XML is increasing the common representation for a growing chunk of information that is unstructured: documents, reports and forms. “High-end publishing applications, for things like technical manuals in aerospace or automotive, have been using XML for a while,” says Rita Knox, Gartner vice president of the high-performance workplace group. “But now it’s starting to move into near areas, such as banking. A common [XML] representation called the Extensible Business Reporting Language is being developed in banking, for sending reports on assets and loans and other information to the [Federal Deposit Insurance Corp.].”

What can I do with it?

The key question, says Melissa Webster, program director for content technologies at IDC, is: “What do you do with this [XML content] in terms of providing content services?” The answer is driving the next phase of development, she says.

In general, she says, native XML database products and the emerging XML capabilities in traditional databases do a good job with the basics: scaling to handle large stores, good performance, managing versions of an XML document, linking pieces of content.

The real payoff, Webster says, comes in two more-advanced areas. One is revising content continually in a way that marries, say, updates or revisions to a technical manual with annotations and notes created by engineers using it in the field. Webster calls this configuration management.

The second, more important payoff is linking stored XML information with critical business processes, such as handling a mortgage loan or making a repair to a jetliner. You could start with aircraft CAD engineering drawings, generate from them finished technical documentation for engine-repair mechanics, then link a repair ticket to a specific subset of instructions and drawings, and feed back workflow milestones into the repair history of the engine and to reports that are generated for the manufacturer and the Federal Aviation Administration.

“In the past, technical manuals lived in silos separate from the business processes that made use of them,” Webster says. “The humans, the mechanics in this case, had to be the go-betweens. Intelligent XML content-serving lets you merge these together, business processes with specific content.”

This potential is fueling the ambitions of vendors of native XML products. Despite looming competition from companies such as IBM, Microsoft and Oracle, investors are backing new start-ups such as Mark Logic, a San Mateo, Calif., company that offers an XML content server.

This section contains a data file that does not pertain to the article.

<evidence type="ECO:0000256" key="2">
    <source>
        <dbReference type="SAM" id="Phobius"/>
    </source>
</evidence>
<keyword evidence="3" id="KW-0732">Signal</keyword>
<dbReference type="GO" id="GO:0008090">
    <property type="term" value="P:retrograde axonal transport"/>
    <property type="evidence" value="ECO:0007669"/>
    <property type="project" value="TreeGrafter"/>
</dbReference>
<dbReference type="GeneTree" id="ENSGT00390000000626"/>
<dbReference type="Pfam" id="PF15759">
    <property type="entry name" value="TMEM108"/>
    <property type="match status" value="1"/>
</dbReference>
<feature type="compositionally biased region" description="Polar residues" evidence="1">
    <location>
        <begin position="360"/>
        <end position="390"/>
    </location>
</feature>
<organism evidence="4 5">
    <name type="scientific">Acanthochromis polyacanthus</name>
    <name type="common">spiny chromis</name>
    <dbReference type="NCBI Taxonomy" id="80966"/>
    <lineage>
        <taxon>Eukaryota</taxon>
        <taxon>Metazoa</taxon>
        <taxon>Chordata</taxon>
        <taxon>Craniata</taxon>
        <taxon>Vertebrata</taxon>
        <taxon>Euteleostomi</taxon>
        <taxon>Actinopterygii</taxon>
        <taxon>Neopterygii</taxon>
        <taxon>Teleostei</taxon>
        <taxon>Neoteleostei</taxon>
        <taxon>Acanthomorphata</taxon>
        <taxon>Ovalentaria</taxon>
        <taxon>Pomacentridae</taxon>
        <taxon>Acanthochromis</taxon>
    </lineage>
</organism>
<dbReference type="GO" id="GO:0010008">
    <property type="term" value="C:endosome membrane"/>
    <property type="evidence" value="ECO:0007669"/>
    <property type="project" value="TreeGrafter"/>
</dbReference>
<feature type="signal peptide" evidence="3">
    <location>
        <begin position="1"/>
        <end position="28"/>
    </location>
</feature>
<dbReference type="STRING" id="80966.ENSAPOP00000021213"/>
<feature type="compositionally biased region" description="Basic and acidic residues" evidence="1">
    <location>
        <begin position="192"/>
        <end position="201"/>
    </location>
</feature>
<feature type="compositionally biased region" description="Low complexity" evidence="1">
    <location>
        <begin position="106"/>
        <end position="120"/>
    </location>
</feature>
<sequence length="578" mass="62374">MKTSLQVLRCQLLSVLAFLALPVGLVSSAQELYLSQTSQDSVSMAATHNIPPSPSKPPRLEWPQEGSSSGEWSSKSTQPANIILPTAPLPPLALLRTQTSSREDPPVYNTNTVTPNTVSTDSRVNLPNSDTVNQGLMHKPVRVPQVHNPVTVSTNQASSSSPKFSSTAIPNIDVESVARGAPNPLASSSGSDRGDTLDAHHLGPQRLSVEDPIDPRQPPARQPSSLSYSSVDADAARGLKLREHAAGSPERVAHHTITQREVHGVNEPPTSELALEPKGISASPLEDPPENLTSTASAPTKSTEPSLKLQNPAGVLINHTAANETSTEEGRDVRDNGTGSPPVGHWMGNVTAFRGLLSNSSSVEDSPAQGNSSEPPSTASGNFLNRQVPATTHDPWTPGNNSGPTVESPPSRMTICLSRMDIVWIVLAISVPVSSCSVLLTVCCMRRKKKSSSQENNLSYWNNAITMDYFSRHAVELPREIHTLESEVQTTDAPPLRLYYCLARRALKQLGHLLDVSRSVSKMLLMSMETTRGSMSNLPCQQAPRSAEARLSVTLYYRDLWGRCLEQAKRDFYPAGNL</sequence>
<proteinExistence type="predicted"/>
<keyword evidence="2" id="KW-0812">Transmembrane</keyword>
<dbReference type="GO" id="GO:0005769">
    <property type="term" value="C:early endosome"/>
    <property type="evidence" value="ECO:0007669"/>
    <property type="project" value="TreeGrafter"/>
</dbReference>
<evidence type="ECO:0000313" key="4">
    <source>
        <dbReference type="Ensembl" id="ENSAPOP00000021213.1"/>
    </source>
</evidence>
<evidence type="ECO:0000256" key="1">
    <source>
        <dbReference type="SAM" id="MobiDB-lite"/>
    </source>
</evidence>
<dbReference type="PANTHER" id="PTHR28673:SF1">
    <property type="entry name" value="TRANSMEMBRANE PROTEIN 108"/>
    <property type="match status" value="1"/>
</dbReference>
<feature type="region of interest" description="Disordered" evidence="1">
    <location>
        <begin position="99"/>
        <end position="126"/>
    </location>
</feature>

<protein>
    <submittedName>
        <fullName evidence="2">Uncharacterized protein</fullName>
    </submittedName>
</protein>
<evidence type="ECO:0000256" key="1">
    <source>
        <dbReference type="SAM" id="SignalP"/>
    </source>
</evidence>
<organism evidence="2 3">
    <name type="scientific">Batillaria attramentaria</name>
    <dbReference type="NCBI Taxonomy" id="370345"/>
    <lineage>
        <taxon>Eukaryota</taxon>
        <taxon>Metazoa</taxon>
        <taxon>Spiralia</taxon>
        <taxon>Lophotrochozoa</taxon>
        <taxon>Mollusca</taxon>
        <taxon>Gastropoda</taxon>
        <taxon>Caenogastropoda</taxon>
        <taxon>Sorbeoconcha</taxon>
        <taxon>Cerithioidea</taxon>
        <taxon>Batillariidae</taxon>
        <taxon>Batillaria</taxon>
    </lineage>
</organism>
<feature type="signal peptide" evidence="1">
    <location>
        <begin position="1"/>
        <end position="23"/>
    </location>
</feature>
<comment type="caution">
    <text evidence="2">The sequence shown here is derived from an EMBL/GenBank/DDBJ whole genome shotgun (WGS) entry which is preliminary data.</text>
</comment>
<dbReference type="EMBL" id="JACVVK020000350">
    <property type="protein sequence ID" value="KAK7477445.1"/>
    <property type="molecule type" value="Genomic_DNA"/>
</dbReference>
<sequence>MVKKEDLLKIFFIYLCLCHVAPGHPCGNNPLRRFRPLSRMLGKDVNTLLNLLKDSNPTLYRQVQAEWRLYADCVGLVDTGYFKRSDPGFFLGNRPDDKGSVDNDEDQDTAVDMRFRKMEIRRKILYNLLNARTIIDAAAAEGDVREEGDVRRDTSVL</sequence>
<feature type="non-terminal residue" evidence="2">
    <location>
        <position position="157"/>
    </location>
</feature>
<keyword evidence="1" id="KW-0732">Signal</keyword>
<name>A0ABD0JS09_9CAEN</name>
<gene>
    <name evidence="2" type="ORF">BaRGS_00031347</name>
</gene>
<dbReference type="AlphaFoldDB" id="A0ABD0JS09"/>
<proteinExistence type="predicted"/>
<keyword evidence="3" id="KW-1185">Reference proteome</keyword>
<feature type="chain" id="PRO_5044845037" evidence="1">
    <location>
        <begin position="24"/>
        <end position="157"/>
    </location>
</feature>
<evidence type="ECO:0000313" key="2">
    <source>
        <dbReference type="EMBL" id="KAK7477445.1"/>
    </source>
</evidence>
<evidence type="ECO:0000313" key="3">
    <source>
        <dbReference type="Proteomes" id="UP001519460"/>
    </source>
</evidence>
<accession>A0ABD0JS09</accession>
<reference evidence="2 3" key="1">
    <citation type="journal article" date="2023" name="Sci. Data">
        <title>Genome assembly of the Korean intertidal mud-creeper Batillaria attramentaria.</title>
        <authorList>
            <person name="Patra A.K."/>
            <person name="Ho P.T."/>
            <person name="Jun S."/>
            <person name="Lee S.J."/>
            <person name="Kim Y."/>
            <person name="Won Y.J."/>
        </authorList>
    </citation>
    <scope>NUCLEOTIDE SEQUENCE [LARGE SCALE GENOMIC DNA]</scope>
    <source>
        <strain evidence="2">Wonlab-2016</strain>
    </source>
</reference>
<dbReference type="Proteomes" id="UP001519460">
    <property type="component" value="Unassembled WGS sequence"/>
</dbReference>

“If XML content is simply data that’s wrapped in XML, there’s no reason not to use Oracle or Microsoft,” says Max Schireson, vice president of customer solutions for Mark Logic.

Intelligently managing text and other content in complex documents and processes is the kind of problem relational databases don’t handle well, however. Publisher O’Reilly Media uses the Mark Logic server to create a system college professors can use to create a custom reader for a given course. The professors can do complex searches of the technical content from O’Reilly’s vast library of books and publications, stored as XML documents. They add their own content and place an order to have these selections printed on demand, bound and shipped to their office.

Senior Editor

I cover wireless networking and mobile computing, especially for the enterprise; topics include (and these are specific to wireless/mobile): security, network management, mobile device management, smartphones and tablets, mobile operating systems (iOS, Windows Phone, BlackBerry OS and BlackBerry 10), BYOD (bring your own device), Wi-Fi and wireless LANs (WLANs), mobile carrier services for enterprise/business customers, mobile applications including software development and HTML 5, mobile browsers, etc; primary beat companies are Apple, Microsoft for Windows Phone and tablet/mobile Windows 8, and RIM. Preferred contact mode: email.

More from this author